Killing a character on TV or in a novel shouldn’t be done just to eliminate him. There has to be a reason – beyond the character just being bad or leaving the TV series. Haven’t these producers heard of just getting another actor to play the part? It was done years ago with the comedy series Bewitched when the actor playing the husband died. And it was done recently with the British series Jack Taylor. A different actress now plays the part of Kate. Both work.
What are your thoughts and ideas on killing off characters in books and TV. Do you kill of any of your fiction characters? Why or why not?
Fiction characters taking over writing your novel or short story is usually seen as a good sign that your characters are developing.
But where do you draw the line?
For the past couple of years I have been dressing up as my main Beyond mystery novel character, Dana Bowman, and do short comedy skits at libraries, cafes, etc. In the past few months, when rewriting Beyond Faith for my publisher, Dana has been taking over. It is like I am channeling her.
This isn’t the first time that was picked up. A few months after the previous Beyond novel – Beyond Blood – was published, I was interviewed on the Liquid Lunch on thatchannel. com. Sandra, one of the interviewers said it was like i was channeling my characters. Hmm. Around about the time I started doing skits featuring Dana.
But now Dana is claiming to have written Beyond Faith? What? We have internal discussions about that. Right now I’m letting her think she co-authored Beyond Faith with me. Really, it is my name on the book cover, although she gets mentioned on the back cover – in the book synopsis.
Internal discussions may be the key word to some sort of sanity. Or if out loud in the privacy of your writing space, your office, your home. You don’t want to be like the pour soul on the subway last evening.
He was a young fellow in a hoodie carrying a backpack. Which could be a red flag. He was running back and forth to the different subway cars – something not allowed on the old subway cars with actual doors between cars. As he entered the cars he would look at someone and carry on a conversation about something that made no sense. Then he would dance around a bit, grab the bar overhead and start swinging. After a few minutes of this, he went into another subway car.
I suspect he was high on something. But what if he was in character? What if he is an author and he was letting his character speak? What if?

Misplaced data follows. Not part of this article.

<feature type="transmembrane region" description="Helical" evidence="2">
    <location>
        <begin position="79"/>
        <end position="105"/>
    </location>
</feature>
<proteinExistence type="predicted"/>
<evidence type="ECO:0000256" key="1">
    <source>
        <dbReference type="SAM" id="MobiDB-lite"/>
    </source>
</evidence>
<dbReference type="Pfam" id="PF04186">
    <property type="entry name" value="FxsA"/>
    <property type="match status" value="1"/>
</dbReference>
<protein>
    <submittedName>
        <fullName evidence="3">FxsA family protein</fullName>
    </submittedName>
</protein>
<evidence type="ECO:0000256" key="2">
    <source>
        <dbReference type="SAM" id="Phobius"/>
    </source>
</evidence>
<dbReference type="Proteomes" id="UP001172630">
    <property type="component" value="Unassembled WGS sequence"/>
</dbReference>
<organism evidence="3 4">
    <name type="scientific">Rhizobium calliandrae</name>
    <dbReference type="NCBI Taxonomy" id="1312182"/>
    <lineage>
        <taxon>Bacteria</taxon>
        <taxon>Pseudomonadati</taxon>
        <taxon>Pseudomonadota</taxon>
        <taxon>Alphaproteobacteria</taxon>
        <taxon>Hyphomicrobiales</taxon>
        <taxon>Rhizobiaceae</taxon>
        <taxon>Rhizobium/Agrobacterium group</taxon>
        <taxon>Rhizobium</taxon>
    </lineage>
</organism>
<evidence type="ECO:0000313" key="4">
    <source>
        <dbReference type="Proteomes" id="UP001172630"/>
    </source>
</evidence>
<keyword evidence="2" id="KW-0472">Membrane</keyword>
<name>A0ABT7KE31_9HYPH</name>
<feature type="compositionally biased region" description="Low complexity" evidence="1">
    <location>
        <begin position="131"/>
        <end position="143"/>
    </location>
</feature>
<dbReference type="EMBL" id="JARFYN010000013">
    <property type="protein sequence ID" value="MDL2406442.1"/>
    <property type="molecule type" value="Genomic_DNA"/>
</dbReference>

Probably not. But it could serve as a guideline of how far not to go with your character acting out. Public transit and public streets no. But if you are a scheduled author presenting at a library or conference, yes, be your character.
And in the privacy of your writing area, yes – if it helps you develop your character, develop your plot.
There is a fine line between madness and sanity and I’m not sure where authors can safely cross the line.
As for Dana Bowman, I’ll still channel her; I’ll still carry on conversations with her. I will sometimes listen to her.
But I wish she would listen to me sometimes.
The bane of creating characters.
If you want to see how Dana is invading my life, see the comparisons between the two of us posted on my website here.
And please comment to answer this question. Are your fiction characters taking over writing your plot? How do you feel about that? Is it a help or hindrance to your writing?
Sharon A. Crawford
Here’s the cover of the latest Beyond mystery novel. Click on the cover to see one of the places the book is available. And as you can see Dana Bowman’s name is not on the cover.
It’s here – Beyond Faith, the third book in the Beyond mystery series. Well, the cover is. Take a look.
And here is what true crime author Nate Hendley has to say about the book.
Beyond Faith offers secrets, lies and death with a connection to the Catholic Church, set in small-town and big-city Ontario. It’s a great story with a great pair of unlikely protagonists (a brother-sister pair of twin investigators), twists, surprises and Sharon Crawford’s distinctive tone and shining dialogue. Recommended for any detective-story fans yearning for Ontario-based tales.
– Nate Hendley, true-crime author (Steven Truscott: Decades of Injustice and The Big Con)
And here’s what I, Dana Bowman, have to say about it
I am thrilled. It perfectly illustrates my book. It…Oh, oh, I hear Sharon A. Crawford coming. She thinks she wrote Beyond Faith, but I have a thing or two to tell her about that.
Voice of Sharon: Dana, what are you up to now?
Dana, shrugging her shoulders: Just publicizing Beyond Faith – that cover is very intriguing. And very apt for the book’s contents.
Voice of Sharon: Which I wrote.
Voice of Sharon: All right, Ms. Dana Bowman private investigator. That’s enough. Get your you-know-what back in the agency office. Detective Sergeant Fielding wants a word with you.
Dana: Oh, all right. Coming.
Dana, looking up: Sharon is creating a Beyond Faith page on her website and it is rumoured to be going live soon. Meantime, check out hers and my upcoming appearances on that website under Books or under the Gigs and Blogs page here. See you next week.
Dana heads into the agency office.
Voice of Sharon: That Dana. Sometimes I wonder why I ever created her. But like she said…see you next week.
Sharon A. Crawford
the real author of the Beyond mystery books.